A reader would like to know the way forward after the bank account of a family trust was closed, resulting in him being unable to pay his monthly rental.
The trust, which was originally registered in English, but was later altered to Afrikaans, has undergone several amendments over the years.
Some amendments were effected in English and others in Afrikaans.
The reader has had financial and legal difficulties in recent years and it would appear that the trust became the source of funds when he rented a dwelling.
Due to all the amendments, he says the bank account was closed, apparently because the letters of authority of the trust were issued in Afrikaans.
See the reader’s question here.
Having fallen into arrears with his monthly rental, he has taken the matter up with the banking ombudsman, but the landlord is threatening to evict him.
It seems unlikely that a bank would close or suspend an account in such an instance, both languages being officially recognised.
Any hint of impropriety could probably have been resolved by providing the bank with a full paper trail of the amendments to the trust.
The reader has provided a copy of the lease, which is of a pre-printed type with open spaces for insertion of party-specific detail.
The rental amount is set out in the lease, but no mention has been made of the fact that a third party is responsible for the payment of the rental on behalf of the reader.
The reader says the landlord is aware of the problems but it can only be considered cold comfort as his difficulties and non-payment merely translate into difficulties for the landlord.
While many landlords are in a position to tolerate the financial difficulties of their tenants, not all of them can do so.
It is unreasonable to expect that an issue of a personal nature has the same meaning and impact on an unrelated person with whom one only has a commercial-type relationship.
This being said, the reader says the matter is with the ombudsman and expected to be resolved in less than three months.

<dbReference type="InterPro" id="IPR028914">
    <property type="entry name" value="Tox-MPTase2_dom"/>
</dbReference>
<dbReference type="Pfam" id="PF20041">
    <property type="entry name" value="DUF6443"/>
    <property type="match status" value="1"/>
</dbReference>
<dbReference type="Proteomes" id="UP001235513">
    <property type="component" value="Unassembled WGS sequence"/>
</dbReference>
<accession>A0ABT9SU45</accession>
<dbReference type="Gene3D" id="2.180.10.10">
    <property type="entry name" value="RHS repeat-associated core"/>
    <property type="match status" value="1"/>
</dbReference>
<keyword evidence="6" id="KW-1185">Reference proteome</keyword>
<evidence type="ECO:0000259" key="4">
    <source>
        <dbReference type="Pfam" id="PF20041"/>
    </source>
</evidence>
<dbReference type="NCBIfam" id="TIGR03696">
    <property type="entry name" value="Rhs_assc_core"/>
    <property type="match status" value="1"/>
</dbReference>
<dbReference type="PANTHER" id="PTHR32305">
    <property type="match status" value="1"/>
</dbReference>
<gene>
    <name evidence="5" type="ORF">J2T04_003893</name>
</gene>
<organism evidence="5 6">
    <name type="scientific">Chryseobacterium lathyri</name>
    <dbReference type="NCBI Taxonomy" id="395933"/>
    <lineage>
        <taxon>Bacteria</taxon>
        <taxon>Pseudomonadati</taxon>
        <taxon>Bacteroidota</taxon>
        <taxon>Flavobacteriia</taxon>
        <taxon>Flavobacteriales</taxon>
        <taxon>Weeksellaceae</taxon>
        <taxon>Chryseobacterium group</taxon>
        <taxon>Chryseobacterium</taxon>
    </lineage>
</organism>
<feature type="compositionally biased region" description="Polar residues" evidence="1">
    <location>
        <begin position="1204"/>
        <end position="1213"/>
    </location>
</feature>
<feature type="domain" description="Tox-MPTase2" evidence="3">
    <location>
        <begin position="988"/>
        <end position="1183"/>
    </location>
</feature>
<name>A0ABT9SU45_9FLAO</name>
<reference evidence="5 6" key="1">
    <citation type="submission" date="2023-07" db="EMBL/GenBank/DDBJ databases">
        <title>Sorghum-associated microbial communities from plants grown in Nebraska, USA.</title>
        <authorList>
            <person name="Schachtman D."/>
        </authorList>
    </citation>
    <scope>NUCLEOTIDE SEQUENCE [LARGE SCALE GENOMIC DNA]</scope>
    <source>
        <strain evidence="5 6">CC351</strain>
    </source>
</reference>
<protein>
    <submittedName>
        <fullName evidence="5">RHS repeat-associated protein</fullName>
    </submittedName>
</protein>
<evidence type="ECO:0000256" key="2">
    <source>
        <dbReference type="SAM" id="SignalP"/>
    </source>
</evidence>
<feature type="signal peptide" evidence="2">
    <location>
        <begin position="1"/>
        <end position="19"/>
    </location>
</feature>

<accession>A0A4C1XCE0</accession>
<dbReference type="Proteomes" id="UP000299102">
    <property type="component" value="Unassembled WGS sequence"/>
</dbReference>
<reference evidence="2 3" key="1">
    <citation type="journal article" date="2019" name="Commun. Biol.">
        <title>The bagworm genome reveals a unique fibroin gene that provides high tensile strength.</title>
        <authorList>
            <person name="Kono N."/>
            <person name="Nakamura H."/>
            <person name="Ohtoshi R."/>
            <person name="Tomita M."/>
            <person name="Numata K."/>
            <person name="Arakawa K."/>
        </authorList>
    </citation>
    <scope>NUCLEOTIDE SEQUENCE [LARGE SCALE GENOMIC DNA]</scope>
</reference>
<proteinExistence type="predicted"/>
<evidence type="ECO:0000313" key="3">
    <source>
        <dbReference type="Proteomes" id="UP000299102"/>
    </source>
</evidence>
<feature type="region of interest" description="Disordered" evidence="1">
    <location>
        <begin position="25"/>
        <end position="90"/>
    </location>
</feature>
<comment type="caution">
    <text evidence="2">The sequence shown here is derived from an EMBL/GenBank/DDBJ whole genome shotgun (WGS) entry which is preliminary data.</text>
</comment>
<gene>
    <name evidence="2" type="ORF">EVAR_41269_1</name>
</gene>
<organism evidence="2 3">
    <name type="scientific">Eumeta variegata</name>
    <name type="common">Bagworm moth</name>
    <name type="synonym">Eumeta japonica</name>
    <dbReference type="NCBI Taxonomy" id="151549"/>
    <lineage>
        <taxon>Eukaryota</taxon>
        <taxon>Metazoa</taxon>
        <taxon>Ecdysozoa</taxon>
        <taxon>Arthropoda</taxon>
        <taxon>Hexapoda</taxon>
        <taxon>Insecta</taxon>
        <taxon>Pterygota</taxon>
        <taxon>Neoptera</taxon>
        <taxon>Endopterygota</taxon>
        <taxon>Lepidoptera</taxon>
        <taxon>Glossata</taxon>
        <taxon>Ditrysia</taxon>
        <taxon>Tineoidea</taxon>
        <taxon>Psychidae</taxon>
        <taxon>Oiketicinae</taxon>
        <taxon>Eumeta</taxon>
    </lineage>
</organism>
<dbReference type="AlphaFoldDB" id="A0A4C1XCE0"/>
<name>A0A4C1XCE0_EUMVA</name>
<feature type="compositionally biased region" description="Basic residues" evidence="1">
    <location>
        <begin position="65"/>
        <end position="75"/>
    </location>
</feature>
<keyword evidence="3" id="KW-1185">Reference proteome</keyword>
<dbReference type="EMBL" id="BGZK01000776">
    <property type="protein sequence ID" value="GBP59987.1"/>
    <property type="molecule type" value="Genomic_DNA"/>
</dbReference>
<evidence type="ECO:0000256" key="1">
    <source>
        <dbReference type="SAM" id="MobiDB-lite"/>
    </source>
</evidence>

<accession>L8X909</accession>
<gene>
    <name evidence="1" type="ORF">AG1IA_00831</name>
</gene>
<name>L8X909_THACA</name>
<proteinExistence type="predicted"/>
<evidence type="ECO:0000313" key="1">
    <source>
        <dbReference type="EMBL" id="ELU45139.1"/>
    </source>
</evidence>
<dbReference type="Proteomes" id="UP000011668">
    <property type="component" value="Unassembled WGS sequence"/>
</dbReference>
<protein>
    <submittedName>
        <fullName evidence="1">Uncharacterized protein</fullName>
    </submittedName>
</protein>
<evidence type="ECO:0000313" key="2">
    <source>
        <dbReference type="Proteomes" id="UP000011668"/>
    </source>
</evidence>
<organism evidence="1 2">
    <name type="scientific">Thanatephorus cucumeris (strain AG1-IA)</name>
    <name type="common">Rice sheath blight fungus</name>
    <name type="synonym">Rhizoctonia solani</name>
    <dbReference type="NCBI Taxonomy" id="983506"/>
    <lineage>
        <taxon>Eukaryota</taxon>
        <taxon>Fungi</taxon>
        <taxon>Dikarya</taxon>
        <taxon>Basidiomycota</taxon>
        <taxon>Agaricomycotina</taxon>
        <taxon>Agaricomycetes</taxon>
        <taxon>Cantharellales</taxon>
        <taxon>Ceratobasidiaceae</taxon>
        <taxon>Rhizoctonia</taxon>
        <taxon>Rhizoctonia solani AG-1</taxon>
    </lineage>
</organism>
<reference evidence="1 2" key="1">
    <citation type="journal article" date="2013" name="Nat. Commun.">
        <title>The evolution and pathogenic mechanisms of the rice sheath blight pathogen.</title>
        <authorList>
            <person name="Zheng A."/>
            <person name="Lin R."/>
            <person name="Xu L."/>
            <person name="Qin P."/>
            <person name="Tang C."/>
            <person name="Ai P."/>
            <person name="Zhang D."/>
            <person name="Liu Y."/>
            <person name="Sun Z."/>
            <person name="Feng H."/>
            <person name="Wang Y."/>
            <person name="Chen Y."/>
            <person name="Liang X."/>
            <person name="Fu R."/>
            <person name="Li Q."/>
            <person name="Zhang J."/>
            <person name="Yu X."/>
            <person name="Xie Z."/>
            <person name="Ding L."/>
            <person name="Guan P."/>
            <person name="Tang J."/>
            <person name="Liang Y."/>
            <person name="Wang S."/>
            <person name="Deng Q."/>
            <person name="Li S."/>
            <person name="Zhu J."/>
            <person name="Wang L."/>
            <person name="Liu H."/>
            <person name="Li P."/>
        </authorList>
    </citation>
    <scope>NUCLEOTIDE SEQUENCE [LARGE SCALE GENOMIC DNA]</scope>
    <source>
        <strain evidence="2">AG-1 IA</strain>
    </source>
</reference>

If the reader decides to remain in the premises despite the landlord’s desire to evict him, the landlord would have to take formal steps.
This, quite probably, will take longer than the three months envisaged to resolve the matter through the ombudsman.
Should the matter be resolved, the reader will possibly be in a position to effect payment of the arrears.
In that instance, the lease could continue should there be no other reason to proceed with cancellation.
From the perspective of the landlord, the involvement of a third party to a lease should be recorded.
The third party – in this instance the trust – appears to be the party actually renting the dwelling for the reader and should have been recorded as the tenant.
The trust could also have been recorded as a surety for the obligations of our reader.
Either of the above could have provided the landlord with a little more scope for legal steps and it makes one wonder whether the involvement of the trust was disclosed to the landlord upfront.
An offer to purchase is attached to the lease agreement.
The offer is signed in blank, which means no purchase price has been included, but the parties have initialed alongside the space where the price is to be inserted.
The offer is of the pre-printed format and various other areas for completion also remain blank, but the parties have initialed alongside those areas.
This practice is highly undesirable and lends itself to potential abuse.
The lease references an option to purchase but does not reference any provisions related to that.
One would, for example, expect a mechanism dealing with the manner in which the purchase price is agreed in the event of the tenant wishing to take up the option.
Again, it is a reminder of the importance of properly recording all relevant provisions in a well-drafted and considered agreement.
Consulting an attorney in this instance prior to the conclusion of the lease could have resulted in the proper recordal of the position in the best interest of both parties.
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